How Bookmakers Fix the Odds
How Bookmakers Fix the Odds
The way that the fan or uninformed punter looks at betting, it’s a game of football or tennis or a cricket match – maybe with his favourite teams and players – and it’s entertainment.
The way a bookmaker looks at it, it isn’t fun at all. It’s simply a series of probabilities. Probabilities which you can measure and make a profit from.
Swap the Fun for Numbers and the Money Is Easy
It is this different mindset that enables the bookmaker to come out on top when taking on the common-or-garden punter. You may actually know more about the competing teams than the bookie. But unless you understand odds compiling, you only know it in a disorganised, haphazard way.
Whenever you feel the temptation to put money down on a sporting event, get yourself into numbers mode first. Move out of the world of entertainment, and into the field of chance, odds and probabilities… the bookmakers’ home territory. In order to win, you’ll need to be as cold and methodical as they strive to become.
Working Out Odds Starts with Common Sense
For instance, rolling dice gives every outcome the same chance. There are 6 sides, so each side has a 5/1 chance of appearing on top. This means that it won’t happen 5 times and it will happen once. Simple to work out, and useful to know if a bookmaker is trying to offer you just 4/1.
Let’s get into the bookmaker’s mind for ten minutes, see things as he sees them, and watch how he tries to turn your favourite sports into cash.
Even bookmakers have children, so let’s imagine we’ve turned up for a birthday party. There are 10 pieces of cake to be had, 6 of them with blue icing on top, and 4 with pink. Little Sidney, whose Dad runs a book at the dog track, is first in line...
What are Little Sid’s Chances of a Blue Piece of Cake?
Let’s use the basic formula. The total number of possible outcomes is 10. That is, 6 blue pieces and 4 pink pieces added together. Now take away the number of chances of a “blue piece of cake outcome” – which is 6 – and we’re left with the top figure for our odds, which is four.
The bottom figure is simply the number of times that the outcome could happen. The cake has 6 blue pieces, so our bottom figure is 6.
Put the two figures together, and we have the true odds of Sidney getting a piece of blue cake: 4/6.
Let’s do it again, but this time Little Sid has had to show some manners, and he’s second in line. Someone else has already been given the first blue piece... so what are young Sidney’s chances of getting a blue piece now?
The total possible outcomes are now nine (one blue piece has already gone remember). Take away the number of chances that the blue piece outcome can occur (five), and the figure remaining is four. This is the top figure in our odds. The bottom figure is the number of times that the blue outcome can happen – and with five blue pieces left, the true odds of Sidney getting a blue piece are now 4/5.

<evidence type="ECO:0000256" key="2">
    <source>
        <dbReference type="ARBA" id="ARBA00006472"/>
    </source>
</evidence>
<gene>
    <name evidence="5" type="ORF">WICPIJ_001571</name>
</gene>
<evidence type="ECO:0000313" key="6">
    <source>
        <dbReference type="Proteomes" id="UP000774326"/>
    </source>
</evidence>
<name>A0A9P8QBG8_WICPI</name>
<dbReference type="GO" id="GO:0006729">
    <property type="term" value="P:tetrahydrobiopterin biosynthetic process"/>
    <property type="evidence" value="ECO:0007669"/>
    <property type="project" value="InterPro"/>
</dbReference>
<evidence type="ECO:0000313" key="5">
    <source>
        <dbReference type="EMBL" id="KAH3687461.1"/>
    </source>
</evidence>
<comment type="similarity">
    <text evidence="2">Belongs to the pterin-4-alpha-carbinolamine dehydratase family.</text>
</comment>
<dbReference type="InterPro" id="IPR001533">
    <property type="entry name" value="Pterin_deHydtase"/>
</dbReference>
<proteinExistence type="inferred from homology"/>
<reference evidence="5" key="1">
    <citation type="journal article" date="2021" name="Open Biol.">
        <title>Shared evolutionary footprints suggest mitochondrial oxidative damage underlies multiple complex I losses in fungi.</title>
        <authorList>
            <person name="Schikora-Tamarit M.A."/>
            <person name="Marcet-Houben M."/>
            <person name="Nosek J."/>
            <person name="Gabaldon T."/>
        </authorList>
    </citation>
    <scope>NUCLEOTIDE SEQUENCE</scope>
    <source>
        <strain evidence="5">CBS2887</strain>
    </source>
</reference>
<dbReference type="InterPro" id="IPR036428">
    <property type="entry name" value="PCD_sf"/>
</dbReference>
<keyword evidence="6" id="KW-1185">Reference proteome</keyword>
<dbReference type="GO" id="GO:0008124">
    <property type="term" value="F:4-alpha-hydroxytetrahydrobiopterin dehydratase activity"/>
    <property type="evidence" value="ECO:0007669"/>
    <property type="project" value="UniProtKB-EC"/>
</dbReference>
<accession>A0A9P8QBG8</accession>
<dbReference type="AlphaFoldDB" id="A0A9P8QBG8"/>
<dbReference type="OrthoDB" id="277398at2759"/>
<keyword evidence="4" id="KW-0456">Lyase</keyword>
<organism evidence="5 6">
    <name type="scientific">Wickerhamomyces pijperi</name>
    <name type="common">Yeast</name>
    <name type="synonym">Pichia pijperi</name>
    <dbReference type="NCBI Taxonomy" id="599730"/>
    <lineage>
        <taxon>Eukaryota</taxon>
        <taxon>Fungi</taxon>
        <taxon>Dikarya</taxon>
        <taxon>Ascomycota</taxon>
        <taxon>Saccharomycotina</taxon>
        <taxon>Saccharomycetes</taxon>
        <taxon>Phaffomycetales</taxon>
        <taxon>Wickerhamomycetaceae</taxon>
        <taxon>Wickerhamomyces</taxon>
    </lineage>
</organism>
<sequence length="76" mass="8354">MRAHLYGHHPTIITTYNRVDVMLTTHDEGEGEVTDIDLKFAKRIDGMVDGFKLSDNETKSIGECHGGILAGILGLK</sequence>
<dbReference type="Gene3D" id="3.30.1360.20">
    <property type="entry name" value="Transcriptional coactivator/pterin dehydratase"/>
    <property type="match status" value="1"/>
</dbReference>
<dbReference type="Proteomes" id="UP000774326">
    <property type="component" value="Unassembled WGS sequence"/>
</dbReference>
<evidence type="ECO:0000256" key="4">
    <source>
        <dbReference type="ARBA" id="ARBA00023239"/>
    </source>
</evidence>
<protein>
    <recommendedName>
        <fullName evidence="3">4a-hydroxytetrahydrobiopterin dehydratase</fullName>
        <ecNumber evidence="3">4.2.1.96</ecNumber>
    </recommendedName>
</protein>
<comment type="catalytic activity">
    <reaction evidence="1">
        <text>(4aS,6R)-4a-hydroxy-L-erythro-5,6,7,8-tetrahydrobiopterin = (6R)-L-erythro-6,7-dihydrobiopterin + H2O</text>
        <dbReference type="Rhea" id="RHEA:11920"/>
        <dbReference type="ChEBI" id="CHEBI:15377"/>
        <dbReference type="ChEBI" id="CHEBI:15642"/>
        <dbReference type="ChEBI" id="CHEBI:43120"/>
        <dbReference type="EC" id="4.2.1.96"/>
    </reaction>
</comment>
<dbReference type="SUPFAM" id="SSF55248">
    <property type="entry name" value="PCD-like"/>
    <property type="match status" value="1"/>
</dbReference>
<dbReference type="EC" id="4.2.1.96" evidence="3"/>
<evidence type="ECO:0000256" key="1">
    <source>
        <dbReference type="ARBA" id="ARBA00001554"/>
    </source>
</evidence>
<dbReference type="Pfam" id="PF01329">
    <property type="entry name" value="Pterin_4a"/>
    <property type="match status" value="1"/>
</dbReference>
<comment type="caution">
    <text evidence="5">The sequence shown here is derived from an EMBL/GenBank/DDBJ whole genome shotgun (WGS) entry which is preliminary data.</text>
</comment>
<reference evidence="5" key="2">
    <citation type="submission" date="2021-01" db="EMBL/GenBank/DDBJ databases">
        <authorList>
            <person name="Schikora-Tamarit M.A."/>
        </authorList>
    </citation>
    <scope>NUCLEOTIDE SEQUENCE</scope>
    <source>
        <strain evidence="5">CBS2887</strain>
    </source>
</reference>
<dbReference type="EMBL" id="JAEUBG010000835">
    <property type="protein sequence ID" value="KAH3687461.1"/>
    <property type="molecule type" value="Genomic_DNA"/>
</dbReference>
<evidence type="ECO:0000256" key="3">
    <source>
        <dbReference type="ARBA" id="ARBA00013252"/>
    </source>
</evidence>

But Sidney’s Dad Had a Terrible Night at the Dogs on Tuesday...
Done up like a kipper by the punters indeed. So he’s decided to make a bit of money back, running a book on Sidney getting a slice of blue cake. First off, he’s worked out Sidney’s true chances – just as you and I have. But being a bookmaker who’s skint, he now needs to add a nice profit margin for himself.
Let’s grab that piece of cake off the little tinker who beat Sidney to the cake board, and go right back to the beginning...
With ten pieces on the plate and Sid’s true chances of a blue bit at 4/6, how does his Dad build a profit into his odds? He can’t offer the other parents at the party odds of 4/6. There wouldn’t be anything in the deal for him.
Instead he will offer the next shortest price bookmakers offer, which is 8/13.
Sidney's Dad Recalls his Bookmaking Basics
He remembers that odds come in pairs - always have, always will. And if a bookmaker offers the favourite in a two-horse race at 8/13, then the matching price for the outsider will be 6/5. Standard industry practice since betting began, designed to save the bookmaker time while extending his profit margin across the whole event.
But at 8/13 and 6/5, Sid's Dad hits a snag. The percentage profit he makes "If Sid gets blue" is 1.9%, but the profit he makes "If Sid doesn't get blue" is a massive 5.45%. What his Dad really needs is a set of odds which return him around the same profit, whether the poor kid ever gets round to winning a piece of the cake or not.
To create a more balanced book delivering similar profit whatever happens, Sid's Dad needs to shorten up the 8/13, and lengthen the 6/5. So he changes the 8/13 to the next shortest price, which is 4/7.
If a bookmaker offers 4/7 about a favourite, the world would come to an end if he didn't offer 5/4 for the outsider - which is exactly what Sidney's Dad now does.
So the odds actually offered are 4/7 Sidney gets a blue piece of cake (a profit margin of 3.63%) and 5/4 he doesn't (which gives Sid's Dad a margin of 4.4%).
All this birthday-cake palaver gives you a fair indication of how bookmakers aim to have their cake and eat it. But thanks to the sporting investment revolution now sweeping the betting world, the bookies are gambling on markets they don't understand... and ignoring the basic maths which kept them in profit for so long.